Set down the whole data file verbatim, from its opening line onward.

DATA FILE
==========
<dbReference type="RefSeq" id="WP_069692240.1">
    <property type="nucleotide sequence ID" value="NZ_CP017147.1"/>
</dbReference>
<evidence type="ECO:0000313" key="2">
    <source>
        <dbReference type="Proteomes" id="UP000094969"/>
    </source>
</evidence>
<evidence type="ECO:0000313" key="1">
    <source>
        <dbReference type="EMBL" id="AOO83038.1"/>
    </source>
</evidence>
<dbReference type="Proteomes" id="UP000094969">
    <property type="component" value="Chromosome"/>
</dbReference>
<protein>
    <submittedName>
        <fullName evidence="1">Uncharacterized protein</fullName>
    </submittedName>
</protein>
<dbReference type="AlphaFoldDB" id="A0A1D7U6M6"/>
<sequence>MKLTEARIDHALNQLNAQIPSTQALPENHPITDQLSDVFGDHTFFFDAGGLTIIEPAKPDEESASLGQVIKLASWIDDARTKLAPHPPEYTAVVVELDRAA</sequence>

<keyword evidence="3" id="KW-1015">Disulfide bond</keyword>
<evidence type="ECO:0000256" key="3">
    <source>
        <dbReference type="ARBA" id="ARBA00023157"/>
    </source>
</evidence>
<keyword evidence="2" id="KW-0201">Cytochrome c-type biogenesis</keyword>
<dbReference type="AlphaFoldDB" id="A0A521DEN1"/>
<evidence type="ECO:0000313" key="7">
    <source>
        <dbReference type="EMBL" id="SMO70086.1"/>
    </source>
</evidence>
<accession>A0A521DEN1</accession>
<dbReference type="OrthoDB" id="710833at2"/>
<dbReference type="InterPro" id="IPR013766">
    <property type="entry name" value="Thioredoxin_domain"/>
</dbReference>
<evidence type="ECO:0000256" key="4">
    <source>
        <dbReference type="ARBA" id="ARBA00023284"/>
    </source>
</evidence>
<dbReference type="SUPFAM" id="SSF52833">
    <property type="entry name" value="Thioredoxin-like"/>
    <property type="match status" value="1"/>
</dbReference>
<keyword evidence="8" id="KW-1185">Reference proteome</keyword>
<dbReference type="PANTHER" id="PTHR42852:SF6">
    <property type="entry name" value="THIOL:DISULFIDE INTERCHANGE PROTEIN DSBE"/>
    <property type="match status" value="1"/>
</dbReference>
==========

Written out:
<dbReference type="RefSeq" id="WP_069692240.1">
    <property type="nucleotide sequence ID" value="NZ_CP017147.1"/>
</dbReference>
<evidence type="ECO:0000313" key="2">
    <source>
        <dbReference type="Proteomes" id="UP000094969"/>
    </source>
</evidence>
<evidence type="ECO:0000313" key="1">
    <source>
        <dbReference type="EMBL" id="AOO83038.1"/>
    </source>
</evidence>
<dbReference type="Proteomes" id="UP000094969">
    <property type="component" value="Chromosome"/>
</dbReference>
<protein>
    <submittedName>
        <fullName evidence="1">Uncharacterized protein</fullName>
    </submittedName>
</protein>
<dbReference type="AlphaFoldDB" id="A0A1D7U6M6"/>
<sequence>MKLTEARIDHALNQLNAQIPSTQALPENHPITDQLSDVFGDHTFFFDAGGLTIIEPAKPDEESASLGQVIKLASWIDDARTKLAPHPPEYTAVVVELDRAA</sequence>

<keyword evidence="3" id="KW-1015">Disulfide bond</keyword>
<evidence type="ECO:0000256" key="3">
    <source>
        <dbReference type="ARBA" id="ARBA00023157"/>
    </source>
</evidence>
<keyword evidence="2" id="KW-0201">Cytochrome c-type biogenesis</keyword>
<dbReference type="AlphaFoldDB" id="A0A521DEN1"/>
<evidence type="ECO:0000313" key="7">
    <source>
        <dbReference type="EMBL" id="SMO70086.1"/>
    </source>
</evidence>
<accession>A0A521DEN1</accession>
<dbReference type="OrthoDB" id="710833at2"/>
<dbReference type="InterPro" id="IPR013766">
    <property type="entry name" value="Thioredoxin_domain"/>
</dbReference>
<evidence type="ECO:0000256" key="4">
    <source>
        <dbReference type="ARBA" id="ARBA00023284"/>
    </source>
</evidence>
<dbReference type="SUPFAM" id="SSF52833">
    <property type="entry name" value="Thioredoxin-like"/>
    <property type="match status" value="1"/>
</dbReference>
<keyword evidence="8" id="KW-1185">Reference proteome</keyword>
<dbReference type="PANTHER" id="PTHR42852:SF6">
    <property type="entry name" value="THIOL:DISULFIDE INTERCHANGE PROTEIN DSBE"/>
    <property type="match status" value="1"/>
</dbReference>